• Study protocol. IDUS - Instrumental delivery & ultrasound: a multi-centre randomised controlled trial of ultrasound assessment of the fetal head position versus standard care as an approach to prevent morbidity at instrumental delivery.

      Murphy, Deirdre J; Burke, Gerard; Montgomery, Alan A; Ramphul, Meenakshi; Academic Department of Obstetrics & Gynaecology, Trinity College Dublin & Coombe Women & Infant's University Hospital, Dublin, Ireland. (2012)
      Instrumental deliveries are commonly performed in the United Kingdom and Ireland, with rates of 12 - 17% in most centres. Knowing the exact position of the fetal head is a pre-requisite for safe instrumental delivery. Traditionally, diagnosis of the fetal head position is made on transvaginal digital examination by delineating the suture lines of the fetal skull and the fontanelles. However, the accuracy of transvaginal digital examination can be unreliable and varies between 20% and 75%. Failure to identify the correct fetal head position increases the likelihood of failed instrumental delivery with the additional morbidity of sequential use of instruments or second stage caesarean section. The use of ultrasound in determining the position of the fetal head has been explored but is not part of routine clinical practice.
    • Sweeten, soother and swaddle for retinopathy of prematurity screening: a randomised placebo controlled trial.

      O'Sullivan, A; O'Connor, M; Brosnahan, D; McCreery, K; Dempsey, E M; Department of Paediatrics and Newborn Medicine, Coombe Women and Infants, University Hospital, Dublin, Ireland. (2012-02-01)
      OBJECTIVE: To assess the efficacy of oral sucrose combined with swaddling and non-nutritive suck (NNS) as a method for reducing pain associated with retinopathy of prematurity (ROP) screening. DESIGN: Randomised placebo controlled study. SETTING: Tertiary level neonatal intensive care unit. SAMPLE: 40 infants undergoing primary eye examination for ROP screening. INTERVENTION: The control group were swaddled, and received 0.2 ml of sterile water given by mouth using a syringe and a soother. The intervention group were swaddled, and received 0.2 ml of sucrose 24% given by mouth using a syringe and a soother. RESULTS: 40 infants were included in the study. There was no difference in mean gestational age at birth, mean birth weight or corrected gestational age at first examination between both groups. The sucrose group had a significantly lower median Neonatal Pain, Agitation and Sedation Scale (N-PASS) score during ROP screening, initially following insertion of the speculum (6.5 vs 5, p=0.02) and subsequently during scleral indentation (9.5 vs 7.5, p=0.03). Fewer infants experienced episodes of desaturations or bradycardia in the intervention group (1 vs 4, p=0.18). CONCLUSION: ROP screening is a necessary but recognised painful procedure. Sucrose combined with NNS and swaddling reduced the behavioural and physiological pain responses. However, pain scores remained consistently high and appropriate pain relief for ROP screening remains a challenge.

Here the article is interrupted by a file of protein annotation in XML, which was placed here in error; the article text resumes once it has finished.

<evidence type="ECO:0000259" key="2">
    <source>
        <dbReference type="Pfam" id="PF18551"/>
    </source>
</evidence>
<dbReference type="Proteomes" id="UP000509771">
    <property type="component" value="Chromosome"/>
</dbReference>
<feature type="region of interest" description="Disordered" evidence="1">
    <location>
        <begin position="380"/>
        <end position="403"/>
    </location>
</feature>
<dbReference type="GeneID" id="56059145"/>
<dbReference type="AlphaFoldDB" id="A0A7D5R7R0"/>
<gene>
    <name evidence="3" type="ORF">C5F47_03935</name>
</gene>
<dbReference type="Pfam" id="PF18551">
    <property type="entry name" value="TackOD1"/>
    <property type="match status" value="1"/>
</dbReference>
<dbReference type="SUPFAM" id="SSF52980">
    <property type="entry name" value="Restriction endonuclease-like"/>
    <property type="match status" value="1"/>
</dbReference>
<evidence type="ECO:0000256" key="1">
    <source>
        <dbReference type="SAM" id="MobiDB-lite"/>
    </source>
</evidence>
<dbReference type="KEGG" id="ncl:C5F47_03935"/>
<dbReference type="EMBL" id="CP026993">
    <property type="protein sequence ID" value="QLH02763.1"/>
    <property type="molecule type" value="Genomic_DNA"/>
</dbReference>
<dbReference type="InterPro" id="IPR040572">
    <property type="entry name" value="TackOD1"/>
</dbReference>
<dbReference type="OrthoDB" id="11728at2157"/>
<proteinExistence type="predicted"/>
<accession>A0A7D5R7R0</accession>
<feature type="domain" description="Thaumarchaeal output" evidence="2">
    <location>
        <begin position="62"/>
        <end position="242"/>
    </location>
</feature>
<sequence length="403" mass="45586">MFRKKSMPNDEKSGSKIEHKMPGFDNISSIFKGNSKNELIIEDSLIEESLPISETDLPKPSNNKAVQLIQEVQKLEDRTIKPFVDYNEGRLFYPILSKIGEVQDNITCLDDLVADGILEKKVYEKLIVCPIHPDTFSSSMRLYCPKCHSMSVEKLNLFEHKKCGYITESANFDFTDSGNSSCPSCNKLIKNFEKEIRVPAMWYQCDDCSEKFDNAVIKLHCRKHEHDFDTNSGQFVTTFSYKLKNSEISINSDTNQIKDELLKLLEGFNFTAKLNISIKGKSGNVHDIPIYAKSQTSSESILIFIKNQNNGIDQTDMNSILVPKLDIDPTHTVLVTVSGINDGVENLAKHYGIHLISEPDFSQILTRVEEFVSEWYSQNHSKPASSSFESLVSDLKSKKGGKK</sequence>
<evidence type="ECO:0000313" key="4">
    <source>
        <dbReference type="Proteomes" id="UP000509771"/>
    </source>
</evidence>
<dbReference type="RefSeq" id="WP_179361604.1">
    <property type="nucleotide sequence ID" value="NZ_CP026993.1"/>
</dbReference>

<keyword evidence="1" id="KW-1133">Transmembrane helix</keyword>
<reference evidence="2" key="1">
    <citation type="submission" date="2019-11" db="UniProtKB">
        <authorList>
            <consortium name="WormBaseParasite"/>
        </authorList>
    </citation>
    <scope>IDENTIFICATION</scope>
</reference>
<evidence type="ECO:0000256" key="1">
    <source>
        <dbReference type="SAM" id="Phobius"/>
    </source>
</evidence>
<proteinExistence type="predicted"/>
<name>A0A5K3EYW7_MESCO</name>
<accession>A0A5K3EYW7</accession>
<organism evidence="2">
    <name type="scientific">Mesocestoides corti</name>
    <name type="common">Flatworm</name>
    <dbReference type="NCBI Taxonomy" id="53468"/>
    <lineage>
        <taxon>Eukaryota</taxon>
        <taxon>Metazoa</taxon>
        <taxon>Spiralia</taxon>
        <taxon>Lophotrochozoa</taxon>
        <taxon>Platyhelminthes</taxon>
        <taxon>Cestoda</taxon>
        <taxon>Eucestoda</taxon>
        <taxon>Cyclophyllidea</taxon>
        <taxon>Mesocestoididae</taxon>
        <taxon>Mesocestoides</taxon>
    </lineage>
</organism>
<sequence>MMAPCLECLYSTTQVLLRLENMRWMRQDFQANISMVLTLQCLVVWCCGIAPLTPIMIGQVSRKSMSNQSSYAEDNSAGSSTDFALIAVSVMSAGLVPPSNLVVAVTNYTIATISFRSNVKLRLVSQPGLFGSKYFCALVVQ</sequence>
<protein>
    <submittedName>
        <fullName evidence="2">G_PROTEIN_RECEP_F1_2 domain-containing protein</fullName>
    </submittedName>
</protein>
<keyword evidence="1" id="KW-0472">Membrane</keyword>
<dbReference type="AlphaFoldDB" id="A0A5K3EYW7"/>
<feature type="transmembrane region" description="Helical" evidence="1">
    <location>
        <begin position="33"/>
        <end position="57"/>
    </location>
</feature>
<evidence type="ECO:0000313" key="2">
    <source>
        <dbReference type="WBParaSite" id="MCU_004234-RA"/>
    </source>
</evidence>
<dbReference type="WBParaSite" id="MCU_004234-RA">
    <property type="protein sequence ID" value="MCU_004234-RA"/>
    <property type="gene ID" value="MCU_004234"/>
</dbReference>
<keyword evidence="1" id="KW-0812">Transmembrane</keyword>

• Team Objective Structured Bedside Assessment (TOSBA) as formative assessment in undergraduate Obstetrics and Gynaecology: a cohort study.

      Deane, Richard P; Joyce, Pauline; Murphy, Deirdre J (BioMed Central, 2015-10-09)
      Team Objective Structured Bedside Assessment (TOSBA) is a learning approach in which a team of medical students undertake a set of structured clinical tasks with real patients in order to reach a diagnosis and formulate a management plan and receive immediate feedback on their performance from a facilitator. TOSBA was introduced as formative assessment to an 8-week undergraduate teaching programme in Obstetrics and Gynaecology (O&G) in 2013/14. Each student completed 5 TOSBA sessions during the rotation. The aim of the study was to evaluate TOSBA as a teaching method to provide formative assessment for medical students during their clinical rotation. The research questions were: Does TOSBA improve clinical, communication and/or reasoning skills? Does TOSBA provide quality feedback?
    • The thickness and volume of LLETZ specimens can predict the relative risk of pregnancy-related morbidity.

      Khalid, S; Dimitriou, E; Conroy, R; Paraskevaidis, E; Kyrgiou, M; Harrity, C; Arbyn, M; Prendiville, W; RCSI Department of Gynaecology, Coombe Women & Infants University Hospital, Dublin, Ireland. (2012-05)
      The aim of this study was to determine if the individual physical characteristics of the extirpated transformation zone after large loop excision of the transformation zone (LLETZ) might predict the relative risk of adverse obstetric outcome, specifically preterm labour (PTL).
    • Thromboprophylaxis for women undergoing caesarean section.

      Kennedy, C; O'Dwyer, V; O'Kelly, S; Farah, N; Kennelly, M; Turner, M J; UCD Centre for Human Reproduction, Coombe Women and Infant's University Hospital, Cork St, Dublin 8. (2012-02)
      Thromboprophylaxis for women undergoing caesarean section (CS) was introduced in the hospital in 1995. This study audited the use of tinzaparin prophylaxis in a nested cohort of women who screened negative for diabetes mellitus at 28 weeks gestation. All the women had their weight measured and BMI calculated at the first antenatal visit. Of the 284 women, 68 (24%) had a CS and all received tinzaparin. Of the 68, however, 94% received a dose lower than recommended. Compliance with prophylaxis was complete but compliance with the recommended dosage was suboptimal, which may result in venous thromboembolism after CS despite thromboprophylaxis.